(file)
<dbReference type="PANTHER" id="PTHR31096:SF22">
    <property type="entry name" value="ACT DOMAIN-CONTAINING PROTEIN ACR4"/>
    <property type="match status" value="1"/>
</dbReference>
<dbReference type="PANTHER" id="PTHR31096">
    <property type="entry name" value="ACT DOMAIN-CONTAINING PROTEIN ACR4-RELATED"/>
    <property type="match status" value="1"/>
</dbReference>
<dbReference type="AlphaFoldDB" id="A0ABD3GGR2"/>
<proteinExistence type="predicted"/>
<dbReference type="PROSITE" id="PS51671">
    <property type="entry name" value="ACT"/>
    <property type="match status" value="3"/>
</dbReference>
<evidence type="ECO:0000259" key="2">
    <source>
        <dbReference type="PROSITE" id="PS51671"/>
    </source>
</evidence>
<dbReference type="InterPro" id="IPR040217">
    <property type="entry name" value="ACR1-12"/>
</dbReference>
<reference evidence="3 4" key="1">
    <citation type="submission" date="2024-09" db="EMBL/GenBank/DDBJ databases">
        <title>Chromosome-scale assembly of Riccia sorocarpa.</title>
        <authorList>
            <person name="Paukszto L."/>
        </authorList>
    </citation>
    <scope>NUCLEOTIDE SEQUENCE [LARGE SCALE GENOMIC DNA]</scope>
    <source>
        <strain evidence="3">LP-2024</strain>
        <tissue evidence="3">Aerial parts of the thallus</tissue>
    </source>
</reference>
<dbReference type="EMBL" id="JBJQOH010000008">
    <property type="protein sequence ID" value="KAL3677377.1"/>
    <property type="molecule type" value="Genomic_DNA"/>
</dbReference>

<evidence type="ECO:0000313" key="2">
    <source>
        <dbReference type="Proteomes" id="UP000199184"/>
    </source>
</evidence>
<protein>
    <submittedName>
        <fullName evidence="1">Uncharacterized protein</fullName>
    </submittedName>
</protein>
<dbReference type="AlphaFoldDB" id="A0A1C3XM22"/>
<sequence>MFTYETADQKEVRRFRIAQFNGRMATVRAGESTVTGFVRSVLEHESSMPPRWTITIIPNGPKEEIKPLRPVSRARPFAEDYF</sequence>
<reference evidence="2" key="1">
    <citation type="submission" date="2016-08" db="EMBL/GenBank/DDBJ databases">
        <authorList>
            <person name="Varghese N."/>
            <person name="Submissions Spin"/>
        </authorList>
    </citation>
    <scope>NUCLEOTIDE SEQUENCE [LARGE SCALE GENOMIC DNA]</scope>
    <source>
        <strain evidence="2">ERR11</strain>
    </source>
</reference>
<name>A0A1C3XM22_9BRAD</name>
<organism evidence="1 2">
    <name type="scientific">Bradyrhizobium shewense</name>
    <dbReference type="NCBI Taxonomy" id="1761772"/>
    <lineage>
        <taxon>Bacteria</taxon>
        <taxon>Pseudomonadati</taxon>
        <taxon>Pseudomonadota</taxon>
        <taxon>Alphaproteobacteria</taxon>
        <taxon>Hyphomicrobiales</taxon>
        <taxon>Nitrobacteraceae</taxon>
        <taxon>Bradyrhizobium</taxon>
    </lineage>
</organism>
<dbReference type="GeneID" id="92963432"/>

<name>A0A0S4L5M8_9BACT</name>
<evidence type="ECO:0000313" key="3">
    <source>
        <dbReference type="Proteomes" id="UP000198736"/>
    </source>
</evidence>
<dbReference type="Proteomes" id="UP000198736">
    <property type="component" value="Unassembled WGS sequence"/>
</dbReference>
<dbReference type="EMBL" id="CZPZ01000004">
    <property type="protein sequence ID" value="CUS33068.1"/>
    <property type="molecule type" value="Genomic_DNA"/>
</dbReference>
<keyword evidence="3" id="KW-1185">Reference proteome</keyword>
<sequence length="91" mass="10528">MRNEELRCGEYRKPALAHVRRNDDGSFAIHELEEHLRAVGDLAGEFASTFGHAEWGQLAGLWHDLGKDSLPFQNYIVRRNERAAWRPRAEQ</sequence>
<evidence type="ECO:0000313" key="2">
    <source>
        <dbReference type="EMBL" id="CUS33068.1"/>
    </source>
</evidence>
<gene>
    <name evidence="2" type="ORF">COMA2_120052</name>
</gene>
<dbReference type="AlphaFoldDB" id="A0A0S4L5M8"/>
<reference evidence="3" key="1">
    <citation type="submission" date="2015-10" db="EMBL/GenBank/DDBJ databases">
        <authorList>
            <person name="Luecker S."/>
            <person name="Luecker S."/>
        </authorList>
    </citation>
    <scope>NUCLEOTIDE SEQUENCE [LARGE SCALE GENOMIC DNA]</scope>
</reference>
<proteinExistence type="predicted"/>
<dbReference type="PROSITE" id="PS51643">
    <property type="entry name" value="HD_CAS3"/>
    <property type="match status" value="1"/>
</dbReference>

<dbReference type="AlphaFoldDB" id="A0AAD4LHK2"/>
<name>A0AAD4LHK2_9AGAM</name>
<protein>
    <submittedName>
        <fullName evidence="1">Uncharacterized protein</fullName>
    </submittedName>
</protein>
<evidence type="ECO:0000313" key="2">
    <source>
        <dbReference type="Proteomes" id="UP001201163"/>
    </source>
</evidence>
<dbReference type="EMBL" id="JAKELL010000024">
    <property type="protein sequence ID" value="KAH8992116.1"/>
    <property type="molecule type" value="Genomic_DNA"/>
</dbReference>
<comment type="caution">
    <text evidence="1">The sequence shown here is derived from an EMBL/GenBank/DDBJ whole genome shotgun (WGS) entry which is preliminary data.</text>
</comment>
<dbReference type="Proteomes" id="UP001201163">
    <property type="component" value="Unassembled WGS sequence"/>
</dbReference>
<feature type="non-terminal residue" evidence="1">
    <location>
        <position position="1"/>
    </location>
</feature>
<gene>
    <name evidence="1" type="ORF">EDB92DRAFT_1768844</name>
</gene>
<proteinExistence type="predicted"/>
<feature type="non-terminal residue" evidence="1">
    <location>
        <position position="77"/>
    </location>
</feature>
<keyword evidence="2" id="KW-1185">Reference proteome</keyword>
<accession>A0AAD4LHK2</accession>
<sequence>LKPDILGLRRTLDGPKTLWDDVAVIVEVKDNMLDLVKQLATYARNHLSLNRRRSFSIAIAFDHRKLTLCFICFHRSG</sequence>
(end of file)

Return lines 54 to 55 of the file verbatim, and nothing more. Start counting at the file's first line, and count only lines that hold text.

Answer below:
        <authorList>
            <person name="Varghese N."/>